Expungements — Everyone deserves a second chance
That’s the theory behind the statutes that allow you to treat an arrest or conviction as though it never existed. That means if an employer or a landlord asks if you’ve been arrested or convicted, you can truthfully answer “No” after the case is expunged.
What’s generally expungeable?
A Class B felony, except for person felonies and a violation of ORS 166.429 (Firearms used in felony);
A Class C felony, except for any sex crime or criminal mistreatment in the first degree under when it would constitute child abuse;
The crime of delivery or possession of marijuana when that crime was punishable as a felony only;
A crime punishable as either a felony or a misdemeanor, in the discretion of the court;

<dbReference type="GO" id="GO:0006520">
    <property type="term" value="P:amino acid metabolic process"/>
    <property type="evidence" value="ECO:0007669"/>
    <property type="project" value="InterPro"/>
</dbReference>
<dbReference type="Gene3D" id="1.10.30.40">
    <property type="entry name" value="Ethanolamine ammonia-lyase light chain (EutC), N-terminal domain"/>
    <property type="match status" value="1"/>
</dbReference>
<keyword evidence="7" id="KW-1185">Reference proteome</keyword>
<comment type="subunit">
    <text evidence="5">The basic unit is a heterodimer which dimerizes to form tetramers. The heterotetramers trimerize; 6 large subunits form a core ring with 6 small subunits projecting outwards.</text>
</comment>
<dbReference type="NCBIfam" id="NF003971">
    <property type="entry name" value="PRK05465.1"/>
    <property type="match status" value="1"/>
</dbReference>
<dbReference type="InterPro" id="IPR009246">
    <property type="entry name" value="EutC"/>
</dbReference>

A misdemeanor, including a violation of a municipal ordinance, for which a jail sentence may be imposed;
A violation, whether under state law or local ordinance, except traffic violations.
An arrest that resulted in a “no complaint” by the District Attorney’s office or an arrest that resulted in an acquittal may also be expunged, such as a DUII acquittal.
Depending on your criminal record, a case can be expunged upon dismissal of the charge at trial, or 1 year after a “no complaint” by the District Attorney’s office. For convictions, there is a waiting period of 3 years to expunge one charge, 10 years for two or more charges, 20 years for certain Class B felonies. Also, you must have fully complied with and performed the sentence of the court. In other words, you cannot expunge a conviction if you failed to successfully complete your probation and still have obligations such as fines, treatment, and the like.
What’s not expungeable?
Any sex crime that requires registration as a sex offender, Criminal Mistreatment I (involving a child) or Endangering the Welfare of a Minor if those offenses constitute child abuse; traffic crimes, traffic violations; Class A felonies; any felony classified as a person felony; and any violation of ORS 166.429 (Firearms used in a felony).